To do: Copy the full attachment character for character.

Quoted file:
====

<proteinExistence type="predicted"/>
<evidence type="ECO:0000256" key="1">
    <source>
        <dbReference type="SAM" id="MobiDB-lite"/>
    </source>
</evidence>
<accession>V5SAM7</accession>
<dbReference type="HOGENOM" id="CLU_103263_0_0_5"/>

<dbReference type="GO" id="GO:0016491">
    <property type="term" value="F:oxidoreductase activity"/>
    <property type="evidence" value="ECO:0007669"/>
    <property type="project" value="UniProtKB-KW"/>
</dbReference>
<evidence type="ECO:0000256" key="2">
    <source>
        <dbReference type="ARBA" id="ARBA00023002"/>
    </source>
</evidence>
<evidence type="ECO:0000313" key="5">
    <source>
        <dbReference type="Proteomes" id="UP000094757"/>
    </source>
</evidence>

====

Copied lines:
<proteinExistence type="predicted"/>
<evidence type="ECO:0000256" key="1">
    <source>
        <dbReference type="SAM" id="MobiDB-lite"/>
    </source>
</evidence>
<accession>V5SAM7</accession>
<dbReference type="HOGENOM" id="CLU_103263_0_0_5"/>

<dbReference type="GO" id="GO:0016491">
    <property type="term" value="F:oxidoreductase activity"/>
    <property type="evidence" value="ECO:0007669"/>
    <property type="project" value="UniProtKB-KW"/>
</dbReference>
<evidence type="ECO:0000256" key="2">
    <source>
        <dbReference type="ARBA" id="ARBA00023002"/>
    </source>
</evidence>
<evidence type="ECO:0000313" key="5">
    <source>
        <dbReference type="Proteomes" id="UP000094757"/>
    </source>
</evidence>